U.S. President Barack Obama is set to unveil his plan for an expanded American military effort against Islamic State militants in the Mideast.
Obama is giving a prime time television address Wednesday night to describe the threat of the insurgents to U.S. national security and how he plans to combat it, possibly by expanding American airstrikes against militant strongholds in Iraq to Syria.
Obama has told key government officials that he believes he has the authority to order an increased military offensive without congressional approval. But he told four top lawmakers at a White House meeting Tuesday that he would welcome a favorable legislative vote to show the country was united in fighting the militants.
The president also plans to renew his call to arm and train Syrian rebels fighting the Islamic State militants and trying to overthrow Syrian President Bashar al-Assad.
In Baghdad, Secretary of State John Kerry said he was encouraged by new Iraqi Prime Minister Haider al-Abadi's naming of a new inclusive government and Iraq's help in fighting the Islamic State.
Kerry met with Abadi at the start of a week-long trip in the region. He is seeking new support for the campaign against militants he described as "the manifestation of evil."
The top U.S. diplomat said nearly 40 countries are already contributing military and humanitarian aid in the fight against the insurgents and to help people trapped by their advance across northwestern Iraq and eastern Syria. France said Wednesday it would join airstrikes in Iraq "if necessary."
The secretary of state said he was optimistic that the new Iraqi government could unite the country. Abadi's predecessor, Nouri al-Maliki, was blamed for marginalizing Iraq's Sunni minority and helping give rise to extremists.
Hours after Kerry began his visit to Baghdad, Iraqi officials said at least two car bombs exploded in an eastern part of the capital, killing at least 19 people in Iraq's latest unrest.
A White House official said Wednesday the president's plan includes "U.S. military action and support for the forces combating ISIL on the ground - both the opposition in Syria and a new, inclusive Iraqi government."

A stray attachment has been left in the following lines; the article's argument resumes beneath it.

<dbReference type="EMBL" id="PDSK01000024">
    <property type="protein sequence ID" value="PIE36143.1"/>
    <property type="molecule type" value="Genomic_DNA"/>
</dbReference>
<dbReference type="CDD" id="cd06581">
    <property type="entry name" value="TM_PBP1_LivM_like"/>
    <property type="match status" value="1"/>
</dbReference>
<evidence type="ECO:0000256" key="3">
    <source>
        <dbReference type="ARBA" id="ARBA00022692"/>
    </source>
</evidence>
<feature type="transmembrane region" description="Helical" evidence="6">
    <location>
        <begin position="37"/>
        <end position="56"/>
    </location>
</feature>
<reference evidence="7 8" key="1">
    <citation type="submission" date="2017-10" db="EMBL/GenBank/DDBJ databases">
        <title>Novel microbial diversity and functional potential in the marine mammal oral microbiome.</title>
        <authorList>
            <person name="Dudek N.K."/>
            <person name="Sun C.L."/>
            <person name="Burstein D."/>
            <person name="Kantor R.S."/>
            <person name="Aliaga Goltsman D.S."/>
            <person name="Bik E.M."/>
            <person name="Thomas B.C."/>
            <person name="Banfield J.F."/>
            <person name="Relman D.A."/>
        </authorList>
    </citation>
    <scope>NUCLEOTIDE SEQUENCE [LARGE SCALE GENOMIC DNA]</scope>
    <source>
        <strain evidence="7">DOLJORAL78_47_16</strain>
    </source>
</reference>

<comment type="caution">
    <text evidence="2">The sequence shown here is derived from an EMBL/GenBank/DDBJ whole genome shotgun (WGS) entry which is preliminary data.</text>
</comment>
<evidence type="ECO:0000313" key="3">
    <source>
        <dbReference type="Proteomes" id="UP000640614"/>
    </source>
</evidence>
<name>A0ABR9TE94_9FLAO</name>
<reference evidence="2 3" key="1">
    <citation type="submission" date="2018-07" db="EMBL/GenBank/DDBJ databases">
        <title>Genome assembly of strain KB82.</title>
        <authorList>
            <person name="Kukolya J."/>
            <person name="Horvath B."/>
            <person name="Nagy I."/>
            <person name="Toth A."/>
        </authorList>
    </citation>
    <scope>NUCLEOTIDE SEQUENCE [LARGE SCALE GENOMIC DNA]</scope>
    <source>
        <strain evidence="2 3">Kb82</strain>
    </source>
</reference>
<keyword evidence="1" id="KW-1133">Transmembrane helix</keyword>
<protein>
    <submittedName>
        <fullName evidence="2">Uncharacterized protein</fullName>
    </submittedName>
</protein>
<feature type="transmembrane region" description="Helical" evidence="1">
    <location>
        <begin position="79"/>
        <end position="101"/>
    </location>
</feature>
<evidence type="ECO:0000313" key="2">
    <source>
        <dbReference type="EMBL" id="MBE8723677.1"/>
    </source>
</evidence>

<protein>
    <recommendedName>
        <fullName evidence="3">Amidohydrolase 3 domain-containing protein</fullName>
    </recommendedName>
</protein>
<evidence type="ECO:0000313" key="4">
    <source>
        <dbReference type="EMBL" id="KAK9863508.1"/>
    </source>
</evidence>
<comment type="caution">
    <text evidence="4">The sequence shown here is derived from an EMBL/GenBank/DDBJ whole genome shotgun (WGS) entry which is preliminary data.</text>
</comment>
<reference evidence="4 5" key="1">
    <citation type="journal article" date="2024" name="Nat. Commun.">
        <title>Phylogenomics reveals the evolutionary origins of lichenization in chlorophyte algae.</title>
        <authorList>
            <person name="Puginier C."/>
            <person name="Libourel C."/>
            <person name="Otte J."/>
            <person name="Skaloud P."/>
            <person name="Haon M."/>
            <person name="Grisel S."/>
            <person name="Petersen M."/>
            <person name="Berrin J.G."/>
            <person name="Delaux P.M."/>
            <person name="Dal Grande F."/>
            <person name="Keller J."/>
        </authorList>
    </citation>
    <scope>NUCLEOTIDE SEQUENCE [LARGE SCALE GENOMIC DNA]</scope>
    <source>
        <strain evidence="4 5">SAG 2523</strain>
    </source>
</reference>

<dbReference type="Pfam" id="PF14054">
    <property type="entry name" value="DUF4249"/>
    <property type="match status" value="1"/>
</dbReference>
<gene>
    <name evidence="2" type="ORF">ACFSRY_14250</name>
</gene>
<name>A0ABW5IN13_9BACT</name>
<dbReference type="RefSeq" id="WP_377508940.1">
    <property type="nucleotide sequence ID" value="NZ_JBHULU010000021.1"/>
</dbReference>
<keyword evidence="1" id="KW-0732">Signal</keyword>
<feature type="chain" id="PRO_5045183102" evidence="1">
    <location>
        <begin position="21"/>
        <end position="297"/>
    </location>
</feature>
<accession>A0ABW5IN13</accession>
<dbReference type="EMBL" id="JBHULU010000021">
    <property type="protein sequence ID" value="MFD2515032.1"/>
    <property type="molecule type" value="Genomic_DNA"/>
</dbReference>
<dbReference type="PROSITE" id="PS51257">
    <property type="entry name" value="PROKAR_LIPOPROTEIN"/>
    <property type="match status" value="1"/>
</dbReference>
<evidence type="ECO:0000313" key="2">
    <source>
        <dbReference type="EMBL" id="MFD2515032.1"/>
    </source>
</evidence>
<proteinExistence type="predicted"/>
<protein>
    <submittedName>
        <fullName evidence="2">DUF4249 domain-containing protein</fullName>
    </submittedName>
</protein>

Officials have given few specifics on what Obama plans to say in the White House address. The president has already ruled out sending U.S. ground forces back into Iraq.
The United States has carried out 154 airstrikes on Islamic State targets inside Iraq, and U.S. officials have discussed the possibility of expanding that campaign.
Possible strikes in Syria
The New York Times late Tuesday quoted a senior administration official as saying President Obama is prepared to authorize airstrikes in Syria. But the paper reported Obama is trying to figure out how to do so without helping the Assad regime. Several foreign policy experts briefed by Obama this week also told The Washington Post that the president is ready to use U.S. airstrikes on both sides of the Syria-Iraq border in order to protect U.S. national security.
Before leaving on his Mideast trip, Kerry said the U.S. is trying to form a broad global coalition to "confront, degrade and ultimately defeat" the group.
Kerry says nearly every nation on Earth has a role in wiping out the Islamic State, including taking up arms, sending humanitarian aid to Islamic State's victims, and working to cut off funds to the group.
He said other assistance will involve cutting off militant funding, preventing the flow of foreign fighters and counteracting propaganda.
Those efforts will likely be the focus of Kerry's talks Wednesday in Jordan as well as a meeting of regional foreign ministers in Saudi Arabia on Thursday.
From Jeddah, Kerry will head to Paris, where officials say he will consult with "key partners and allies on how to further support the security and stability of the Iraqi government."
Obama came close to direct military action a year ago in Syria to support what Washington considers more moderate rebel forces fighting President Bashar al-Assad, but held off given strong opposition in Congress. After disgust in America over the videotaped beheading of two American journalists by Islamic State in the past month, resistance in Congress has diminished.
But Washington's failure since then to support the moderate groups has left them weakened and it is unclear how the United States can build up such forces quickly enough to create a useful military ally on the ground.
Obama has shown a willingness to intrude militarily into Syrian space with an unsuccessful operation in July to try to rescue Americans held hostage by Islamic State, and he said in an interview that aired on Sunday that Washington was prepared to hit the group's leaders wherever it could.
Iraq's formation of a relatively inclusive government on Monday has cleared the way for wider U.S. action in support of Iraqi armed forces and Kurdish forces in a country where the United States was engaged in a bitter military struggle for nine years after overthrowing President Saddam Hussein.
Kerry arrived in Baghdad on Wednesday to meet with Iraqi leaders and discuss efforts to combat Islamic State.
Earlier Wednesday, Obama authorized $25 million to the Pentagon to help train and provide immediate military assistance to the Iraqi government and the Kurds.
Polls this week show the majority of Americans support action against the militants.
Some material for this report provided by Reuters.
Editor's note: VOA will provide live online analysis and coverage of President Barack Obama's Wednesday night address to the nation. Coverage begins at 8:30 p.m. EDT, followed immediately by the president's speech. Just go to voanews.com.